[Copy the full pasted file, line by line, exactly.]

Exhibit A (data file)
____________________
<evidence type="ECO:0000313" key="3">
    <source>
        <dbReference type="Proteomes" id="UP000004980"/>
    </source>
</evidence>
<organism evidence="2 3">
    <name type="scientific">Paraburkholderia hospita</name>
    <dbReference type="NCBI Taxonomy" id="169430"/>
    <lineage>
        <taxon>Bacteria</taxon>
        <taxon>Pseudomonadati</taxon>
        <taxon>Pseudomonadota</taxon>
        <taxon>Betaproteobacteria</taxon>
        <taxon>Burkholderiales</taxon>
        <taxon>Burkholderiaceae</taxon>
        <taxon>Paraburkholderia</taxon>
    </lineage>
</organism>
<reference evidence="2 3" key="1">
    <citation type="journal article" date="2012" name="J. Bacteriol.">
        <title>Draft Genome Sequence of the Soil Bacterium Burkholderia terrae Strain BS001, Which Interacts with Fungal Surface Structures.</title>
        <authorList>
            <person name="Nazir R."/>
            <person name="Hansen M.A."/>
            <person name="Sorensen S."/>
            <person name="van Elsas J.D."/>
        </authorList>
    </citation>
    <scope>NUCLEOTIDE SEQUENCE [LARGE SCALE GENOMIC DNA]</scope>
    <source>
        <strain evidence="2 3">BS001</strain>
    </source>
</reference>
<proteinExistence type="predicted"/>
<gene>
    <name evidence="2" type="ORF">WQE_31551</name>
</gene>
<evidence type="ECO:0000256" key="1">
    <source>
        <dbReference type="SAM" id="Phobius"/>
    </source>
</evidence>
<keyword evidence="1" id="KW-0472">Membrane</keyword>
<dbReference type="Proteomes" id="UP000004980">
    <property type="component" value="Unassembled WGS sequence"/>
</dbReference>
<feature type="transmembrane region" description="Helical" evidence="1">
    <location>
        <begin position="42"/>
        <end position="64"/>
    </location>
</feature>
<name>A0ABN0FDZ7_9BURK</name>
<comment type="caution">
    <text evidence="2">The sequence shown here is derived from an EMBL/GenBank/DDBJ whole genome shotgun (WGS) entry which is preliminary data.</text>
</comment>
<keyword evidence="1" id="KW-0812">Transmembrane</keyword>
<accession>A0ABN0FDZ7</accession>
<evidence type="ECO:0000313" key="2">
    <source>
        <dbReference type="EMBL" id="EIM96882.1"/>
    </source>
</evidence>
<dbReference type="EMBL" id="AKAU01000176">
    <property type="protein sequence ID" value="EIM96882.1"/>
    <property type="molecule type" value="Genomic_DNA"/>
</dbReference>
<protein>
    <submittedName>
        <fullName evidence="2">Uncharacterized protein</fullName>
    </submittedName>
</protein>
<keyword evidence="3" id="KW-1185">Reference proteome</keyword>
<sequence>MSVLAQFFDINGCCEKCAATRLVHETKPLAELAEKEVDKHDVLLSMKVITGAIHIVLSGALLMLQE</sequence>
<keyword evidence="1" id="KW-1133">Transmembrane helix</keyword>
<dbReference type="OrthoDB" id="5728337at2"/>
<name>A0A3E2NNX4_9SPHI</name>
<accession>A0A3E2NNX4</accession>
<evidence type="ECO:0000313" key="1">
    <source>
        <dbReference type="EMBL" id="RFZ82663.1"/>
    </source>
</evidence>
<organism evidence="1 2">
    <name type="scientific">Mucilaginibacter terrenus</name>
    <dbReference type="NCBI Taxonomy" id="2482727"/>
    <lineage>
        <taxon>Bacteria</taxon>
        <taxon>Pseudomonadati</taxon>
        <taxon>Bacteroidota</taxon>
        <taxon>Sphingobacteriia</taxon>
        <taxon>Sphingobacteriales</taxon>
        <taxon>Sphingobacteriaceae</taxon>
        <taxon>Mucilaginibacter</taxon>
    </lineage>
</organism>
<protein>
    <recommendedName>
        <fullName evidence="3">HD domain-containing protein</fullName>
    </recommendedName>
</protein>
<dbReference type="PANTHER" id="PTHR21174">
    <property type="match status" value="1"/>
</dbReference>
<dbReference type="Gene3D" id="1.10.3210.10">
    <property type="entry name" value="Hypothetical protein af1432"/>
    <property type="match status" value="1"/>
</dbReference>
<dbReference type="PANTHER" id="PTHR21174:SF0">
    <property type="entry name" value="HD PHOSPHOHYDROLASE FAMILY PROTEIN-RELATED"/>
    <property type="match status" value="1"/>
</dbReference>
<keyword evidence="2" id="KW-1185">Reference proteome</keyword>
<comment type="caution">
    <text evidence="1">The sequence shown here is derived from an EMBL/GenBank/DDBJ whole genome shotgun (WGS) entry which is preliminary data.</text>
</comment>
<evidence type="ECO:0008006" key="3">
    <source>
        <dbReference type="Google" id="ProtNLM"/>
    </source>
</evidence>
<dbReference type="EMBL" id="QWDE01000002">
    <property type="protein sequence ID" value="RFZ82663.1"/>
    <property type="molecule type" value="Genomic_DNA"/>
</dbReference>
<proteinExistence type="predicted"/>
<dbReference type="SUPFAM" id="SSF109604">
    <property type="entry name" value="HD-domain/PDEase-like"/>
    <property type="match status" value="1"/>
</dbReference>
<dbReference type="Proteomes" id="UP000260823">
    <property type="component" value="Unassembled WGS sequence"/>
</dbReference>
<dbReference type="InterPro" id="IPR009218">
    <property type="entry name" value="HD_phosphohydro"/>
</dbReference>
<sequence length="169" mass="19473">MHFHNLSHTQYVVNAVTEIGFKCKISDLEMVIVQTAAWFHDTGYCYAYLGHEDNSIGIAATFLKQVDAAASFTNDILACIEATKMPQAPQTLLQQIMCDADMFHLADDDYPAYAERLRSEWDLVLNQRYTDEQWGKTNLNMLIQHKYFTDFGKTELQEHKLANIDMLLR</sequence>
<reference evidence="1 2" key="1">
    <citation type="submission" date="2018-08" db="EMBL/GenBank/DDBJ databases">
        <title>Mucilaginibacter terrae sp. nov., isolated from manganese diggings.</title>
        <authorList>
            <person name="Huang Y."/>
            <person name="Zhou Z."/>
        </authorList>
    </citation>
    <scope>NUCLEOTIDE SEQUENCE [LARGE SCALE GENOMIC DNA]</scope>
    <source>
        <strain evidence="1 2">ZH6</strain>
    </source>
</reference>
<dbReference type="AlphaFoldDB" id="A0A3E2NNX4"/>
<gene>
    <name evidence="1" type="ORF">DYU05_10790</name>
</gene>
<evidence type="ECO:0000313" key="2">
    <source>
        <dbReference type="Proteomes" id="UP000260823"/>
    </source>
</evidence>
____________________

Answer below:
<evidence type="ECO:0000313" key="3">
    <source>
        <dbReference type="Proteomes" id="UP000004980"/>
    </source>
</evidence>
<organism evidence="2 3">
    <name type="scientific">Paraburkholderia hospita</name>
    <dbReference type="NCBI Taxonomy" id="169430"/>
    <lineage>
        <taxon>Bacteria</taxon>
        <taxon>Pseudomonadati</taxon>
        <taxon>Pseudomonadota</taxon>
        <taxon>Betaproteobacteria</taxon>
        <taxon>Burkholderiales</taxon>
        <taxon>Burkholderiaceae</taxon>
        <taxon>Paraburkholderia</taxon>
    </lineage>
</organism>
<reference evidence="2 3" key="1">
    <citation type="journal article" date="2012" name="J. Bacteriol.">
        <title>Draft Genome Sequence of the Soil Bacterium Burkholderia terrae Strain BS001, Which Interacts with Fungal Surface Structures.</title>
        <authorList>
            <person name="Nazir R."/>
            <person name="Hansen M.A."/>
            <person name="Sorensen S."/>
            <person name="van Elsas J.D."/>
        </authorList>
    </citation>
    <scope>NUCLEOTIDE SEQUENCE [LARGE SCALE GENOMIC DNA]</scope>
    <source>
        <strain evidence="2 3">BS001</strain>
    </source>
</reference>
<proteinExistence type="predicted"/>
<gene>
    <name evidence="2" type="ORF">WQE_31551</name>
</gene>
<evidence type="ECO:0000256" key="1">
    <source>
        <dbReference type="SAM" id="Phobius"/>
    </source>
</evidence>
<keyword evidence="1" id="KW-0472">Membrane</keyword>
<dbReference type="Proteomes" id="UP000004980">
    <property type="component" value="Unassembled WGS sequence"/>
</dbReference>
<feature type="transmembrane region" description="Helical" evidence="1">
    <location>
        <begin position="42"/>
        <end position="64"/>
    </location>
</feature>
<name>A0ABN0FDZ7_9BURK</name>
<comment type="caution">
    <text evidence="2">The sequence shown here is derived from an EMBL/GenBank/DDBJ whole genome shotgun (WGS) entry which is preliminary data.</text>
</comment>
<keyword evidence="1" id="KW-0812">Transmembrane</keyword>
<accession>A0ABN0FDZ7</accession>
<evidence type="ECO:0000313" key="2">
    <source>
        <dbReference type="EMBL" id="EIM96882.1"/>
    </source>
</evidence>
<dbReference type="EMBL" id="AKAU01000176">
    <property type="protein sequence ID" value="EIM96882.1"/>
    <property type="molecule type" value="Genomic_DNA"/>
</dbReference>
<protein>
    <submittedName>
        <fullName evidence="2">Uncharacterized protein</fullName>
    </submittedName>
</protein>
<keyword evidence="3" id="KW-1185">Reference proteome</keyword>
<sequence>MSVLAQFFDINGCCEKCAATRLVHETKPLAELAEKEVDKHDVLLSMKVITGAIHIVLSGALLMLQE</sequence>
<keyword evidence="1" id="KW-1133">Transmembrane helix</keyword>
<dbReference type="OrthoDB" id="5728337at2"/>
<name>A0A3E2NNX4_9SPHI</name>
<accession>A0A3E2NNX4</accession>
<evidence type="ECO:0000313" key="1">
    <source>
        <dbReference type="EMBL" id="RFZ82663.1"/>
    </source>
</evidence>
<organism evidence="1 2">
    <name type="scientific">Mucilaginibacter terrenus</name>
    <dbReference type="NCBI Taxonomy" id="2482727"/>
    <lineage>
        <taxon>Bacteria</taxon>
        <taxon>Pseudomonadati</taxon>
        <taxon>Bacteroidota</taxon>
        <taxon>Sphingobacteriia</taxon>
        <taxon>Sphingobacteriales</taxon>
        <taxon>Sphingobacteriaceae</taxon>
        <taxon>Mucilaginibacter</taxon>
    </lineage>
</organism>
<protein>
    <recommendedName>
        <fullName evidence="3">HD domain-containing protein</fullName>
    </recommendedName>
</protein>
<dbReference type="PANTHER" id="PTHR21174">
    <property type="match status" value="1"/>
</dbReference>
<dbReference type="Gene3D" id="1.10.3210.10">
    <property type="entry name" value="Hypothetical protein af1432"/>
    <property type="match status" value="1"/>
</dbReference>
<dbReference type="PANTHER" id="PTHR21174:SF0">
    <property type="entry name" value="HD PHOSPHOHYDROLASE FAMILY PROTEIN-RELATED"/>
    <property type="match status" value="1"/>
</dbReference>
<keyword evidence="2" id="KW-1185">Reference proteome</keyword>
<comment type="caution">
    <text evidence="1">The sequence shown here is derived from an EMBL/GenBank/DDBJ whole genome shotgun (WGS) entry which is preliminary data.</text>
</comment>
<evidence type="ECO:0008006" key="3">
    <source>
        <dbReference type="Google" id="ProtNLM"/>
    </source>
</evidence>
<dbReference type="EMBL" id="QWDE01000002">
    <property type="protein sequence ID" value="RFZ82663.1"/>
    <property type="molecule type" value="Genomic_DNA"/>
</dbReference>
<proteinExistence type="predicted"/>
<dbReference type="SUPFAM" id="SSF109604">
    <property type="entry name" value="HD-domain/PDEase-like"/>
    <property type="match status" value="1"/>
</dbReference>
<dbReference type="Proteomes" id="UP000260823">
    <property type="component" value="Unassembled WGS sequence"/>
</dbReference>
<dbReference type="InterPro" id="IPR009218">
    <property type="entry name" value="HD_phosphohydro"/>
</dbReference>
<sequence length="169" mass="19473">MHFHNLSHTQYVVNAVTEIGFKCKISDLEMVIVQTAAWFHDTGYCYAYLGHEDNSIGIAATFLKQVDAAASFTNDILACIEATKMPQAPQTLLQQIMCDADMFHLADDDYPAYAERLRSEWDLVLNQRYTDEQWGKTNLNMLIQHKYFTDFGKTELQEHKLANIDMLLR</sequence>
<reference evidence="1 2" key="1">
    <citation type="submission" date="2018-08" db="EMBL/GenBank/DDBJ databases">
        <title>Mucilaginibacter terrae sp. nov., isolated from manganese diggings.</title>
        <authorList>
            <person name="Huang Y."/>
            <person name="Zhou Z."/>
        </authorList>
    </citation>
    <scope>NUCLEOTIDE SEQUENCE [LARGE SCALE GENOMIC DNA]</scope>
    <source>
        <strain evidence="1 2">ZH6</strain>
    </source>
</reference>
<dbReference type="AlphaFoldDB" id="A0A3E2NNX4"/>
<gene>
    <name evidence="1" type="ORF">DYU05_10790</name>
</gene>
<evidence type="ECO:0000313" key="2">
    <source>
        <dbReference type="Proteomes" id="UP000260823"/>
    </source>
</evidence>